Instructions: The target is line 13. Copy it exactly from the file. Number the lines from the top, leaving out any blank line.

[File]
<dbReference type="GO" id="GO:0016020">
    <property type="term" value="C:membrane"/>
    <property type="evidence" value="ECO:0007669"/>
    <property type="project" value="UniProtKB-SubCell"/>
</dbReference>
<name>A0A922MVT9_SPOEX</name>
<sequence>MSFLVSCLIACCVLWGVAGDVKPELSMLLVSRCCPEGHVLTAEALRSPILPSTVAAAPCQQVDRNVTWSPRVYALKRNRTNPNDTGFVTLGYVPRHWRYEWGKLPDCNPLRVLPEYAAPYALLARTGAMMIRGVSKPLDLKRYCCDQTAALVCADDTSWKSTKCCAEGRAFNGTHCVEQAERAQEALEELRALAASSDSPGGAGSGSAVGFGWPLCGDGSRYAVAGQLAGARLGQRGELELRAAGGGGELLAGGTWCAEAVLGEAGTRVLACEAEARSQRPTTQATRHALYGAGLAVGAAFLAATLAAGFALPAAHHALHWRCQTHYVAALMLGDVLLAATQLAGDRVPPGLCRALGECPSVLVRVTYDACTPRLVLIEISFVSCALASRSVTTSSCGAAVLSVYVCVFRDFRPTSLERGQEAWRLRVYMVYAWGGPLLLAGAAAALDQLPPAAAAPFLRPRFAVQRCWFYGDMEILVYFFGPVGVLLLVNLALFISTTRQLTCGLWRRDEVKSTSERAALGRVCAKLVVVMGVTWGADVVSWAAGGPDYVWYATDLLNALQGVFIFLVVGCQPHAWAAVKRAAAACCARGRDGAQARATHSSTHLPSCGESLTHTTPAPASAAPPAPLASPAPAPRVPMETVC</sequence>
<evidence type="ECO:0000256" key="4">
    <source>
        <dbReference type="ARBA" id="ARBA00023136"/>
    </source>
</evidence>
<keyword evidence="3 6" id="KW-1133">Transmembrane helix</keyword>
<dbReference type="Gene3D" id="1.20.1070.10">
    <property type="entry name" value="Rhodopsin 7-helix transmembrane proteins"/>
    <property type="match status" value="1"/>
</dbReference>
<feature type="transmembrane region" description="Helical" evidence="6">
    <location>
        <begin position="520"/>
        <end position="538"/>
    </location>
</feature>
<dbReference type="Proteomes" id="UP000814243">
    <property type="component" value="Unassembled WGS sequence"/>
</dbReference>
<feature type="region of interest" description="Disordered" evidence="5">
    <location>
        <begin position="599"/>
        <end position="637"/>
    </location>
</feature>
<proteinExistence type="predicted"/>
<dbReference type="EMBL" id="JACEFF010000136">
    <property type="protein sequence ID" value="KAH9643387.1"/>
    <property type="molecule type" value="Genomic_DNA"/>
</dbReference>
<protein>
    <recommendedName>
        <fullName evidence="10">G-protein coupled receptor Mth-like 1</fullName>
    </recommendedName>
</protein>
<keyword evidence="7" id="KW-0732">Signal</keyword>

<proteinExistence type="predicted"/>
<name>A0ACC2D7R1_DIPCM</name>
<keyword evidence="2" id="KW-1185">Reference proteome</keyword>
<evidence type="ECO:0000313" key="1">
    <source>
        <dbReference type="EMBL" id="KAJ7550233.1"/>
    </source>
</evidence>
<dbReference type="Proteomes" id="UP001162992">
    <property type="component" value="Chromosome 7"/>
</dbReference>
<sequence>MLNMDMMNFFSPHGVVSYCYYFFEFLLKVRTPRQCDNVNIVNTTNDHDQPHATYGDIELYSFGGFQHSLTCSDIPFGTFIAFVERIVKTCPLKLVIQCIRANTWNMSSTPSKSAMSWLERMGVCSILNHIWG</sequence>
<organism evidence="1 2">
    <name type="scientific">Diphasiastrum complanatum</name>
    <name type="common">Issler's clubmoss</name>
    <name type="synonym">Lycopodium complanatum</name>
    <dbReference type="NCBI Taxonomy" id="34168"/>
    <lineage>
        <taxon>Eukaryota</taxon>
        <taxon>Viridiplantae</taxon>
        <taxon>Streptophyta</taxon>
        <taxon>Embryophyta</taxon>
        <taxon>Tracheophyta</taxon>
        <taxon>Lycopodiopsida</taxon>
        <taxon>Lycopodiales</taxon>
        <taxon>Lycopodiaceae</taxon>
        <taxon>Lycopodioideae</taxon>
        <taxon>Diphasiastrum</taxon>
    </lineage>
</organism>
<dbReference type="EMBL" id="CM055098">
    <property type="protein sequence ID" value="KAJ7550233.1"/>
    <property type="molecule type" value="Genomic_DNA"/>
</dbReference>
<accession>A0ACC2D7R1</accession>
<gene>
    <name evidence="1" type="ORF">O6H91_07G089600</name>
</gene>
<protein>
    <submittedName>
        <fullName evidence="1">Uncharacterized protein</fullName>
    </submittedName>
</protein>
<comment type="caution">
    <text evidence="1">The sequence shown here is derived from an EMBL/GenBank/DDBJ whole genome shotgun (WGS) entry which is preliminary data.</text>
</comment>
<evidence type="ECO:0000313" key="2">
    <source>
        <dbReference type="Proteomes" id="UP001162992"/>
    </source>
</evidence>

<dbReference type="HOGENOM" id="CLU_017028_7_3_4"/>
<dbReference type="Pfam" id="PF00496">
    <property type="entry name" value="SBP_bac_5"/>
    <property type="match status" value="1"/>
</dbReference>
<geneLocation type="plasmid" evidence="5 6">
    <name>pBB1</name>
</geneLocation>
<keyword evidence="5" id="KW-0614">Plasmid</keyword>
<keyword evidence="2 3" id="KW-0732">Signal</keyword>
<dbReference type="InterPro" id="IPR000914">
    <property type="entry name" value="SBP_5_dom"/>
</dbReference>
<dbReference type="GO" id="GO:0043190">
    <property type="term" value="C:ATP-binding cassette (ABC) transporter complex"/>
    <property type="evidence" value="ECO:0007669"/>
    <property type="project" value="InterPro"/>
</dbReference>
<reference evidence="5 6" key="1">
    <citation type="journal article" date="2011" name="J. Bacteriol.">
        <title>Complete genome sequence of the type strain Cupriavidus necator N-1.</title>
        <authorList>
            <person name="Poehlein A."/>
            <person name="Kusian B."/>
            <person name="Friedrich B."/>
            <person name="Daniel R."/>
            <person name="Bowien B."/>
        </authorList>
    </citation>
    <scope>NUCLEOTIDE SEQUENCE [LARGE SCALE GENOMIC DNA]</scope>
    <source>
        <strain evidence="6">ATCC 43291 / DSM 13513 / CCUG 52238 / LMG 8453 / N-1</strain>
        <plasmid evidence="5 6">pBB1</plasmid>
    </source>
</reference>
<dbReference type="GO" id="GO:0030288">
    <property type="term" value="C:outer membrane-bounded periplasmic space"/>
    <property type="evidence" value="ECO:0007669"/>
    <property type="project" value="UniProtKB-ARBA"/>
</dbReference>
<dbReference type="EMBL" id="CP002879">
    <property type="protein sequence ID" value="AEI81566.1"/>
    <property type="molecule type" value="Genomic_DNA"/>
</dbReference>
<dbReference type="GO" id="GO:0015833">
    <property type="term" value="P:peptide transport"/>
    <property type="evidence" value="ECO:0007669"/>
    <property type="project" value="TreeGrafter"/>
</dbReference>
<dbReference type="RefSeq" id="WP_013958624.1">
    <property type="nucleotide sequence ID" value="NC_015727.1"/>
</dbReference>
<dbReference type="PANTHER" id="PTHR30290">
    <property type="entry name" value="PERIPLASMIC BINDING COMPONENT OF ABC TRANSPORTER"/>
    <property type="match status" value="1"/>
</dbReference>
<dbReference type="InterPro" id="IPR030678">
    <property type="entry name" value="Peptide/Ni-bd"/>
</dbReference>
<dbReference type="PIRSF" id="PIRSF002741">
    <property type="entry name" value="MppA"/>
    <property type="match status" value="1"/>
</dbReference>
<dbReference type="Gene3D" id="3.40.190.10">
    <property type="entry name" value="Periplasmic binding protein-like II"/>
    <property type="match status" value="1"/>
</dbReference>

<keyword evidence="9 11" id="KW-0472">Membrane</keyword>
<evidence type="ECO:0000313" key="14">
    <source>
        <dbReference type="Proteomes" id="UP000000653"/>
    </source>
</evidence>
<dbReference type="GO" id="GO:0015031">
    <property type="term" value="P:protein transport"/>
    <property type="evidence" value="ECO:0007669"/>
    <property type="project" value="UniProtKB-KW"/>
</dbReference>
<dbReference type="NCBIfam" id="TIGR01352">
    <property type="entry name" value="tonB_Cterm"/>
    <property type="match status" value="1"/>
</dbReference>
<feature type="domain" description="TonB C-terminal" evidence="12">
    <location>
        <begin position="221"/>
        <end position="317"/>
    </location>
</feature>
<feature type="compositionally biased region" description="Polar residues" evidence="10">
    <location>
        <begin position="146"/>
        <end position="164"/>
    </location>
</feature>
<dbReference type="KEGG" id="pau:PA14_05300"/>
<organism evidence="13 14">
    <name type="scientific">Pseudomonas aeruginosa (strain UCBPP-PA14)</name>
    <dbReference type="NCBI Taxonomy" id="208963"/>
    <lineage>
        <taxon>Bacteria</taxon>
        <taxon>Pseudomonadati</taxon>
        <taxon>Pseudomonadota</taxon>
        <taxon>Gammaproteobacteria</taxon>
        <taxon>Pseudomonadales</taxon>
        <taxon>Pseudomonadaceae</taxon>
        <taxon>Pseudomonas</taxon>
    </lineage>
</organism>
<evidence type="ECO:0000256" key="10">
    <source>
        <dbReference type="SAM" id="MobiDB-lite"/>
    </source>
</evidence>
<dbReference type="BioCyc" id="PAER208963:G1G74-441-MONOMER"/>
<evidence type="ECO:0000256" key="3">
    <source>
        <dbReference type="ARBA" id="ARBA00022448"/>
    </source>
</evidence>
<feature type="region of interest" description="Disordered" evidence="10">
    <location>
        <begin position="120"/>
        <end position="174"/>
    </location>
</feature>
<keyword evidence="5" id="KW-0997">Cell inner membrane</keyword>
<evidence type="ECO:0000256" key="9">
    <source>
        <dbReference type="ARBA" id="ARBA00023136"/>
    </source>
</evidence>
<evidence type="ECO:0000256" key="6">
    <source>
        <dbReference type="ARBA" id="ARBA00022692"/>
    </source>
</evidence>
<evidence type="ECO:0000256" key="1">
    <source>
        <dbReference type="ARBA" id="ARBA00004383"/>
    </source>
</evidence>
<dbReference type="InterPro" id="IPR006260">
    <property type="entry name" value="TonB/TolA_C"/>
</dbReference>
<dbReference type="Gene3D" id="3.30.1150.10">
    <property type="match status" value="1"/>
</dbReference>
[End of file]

<keyword evidence="3 6" id="KW-1133">Transmembrane helix</keyword>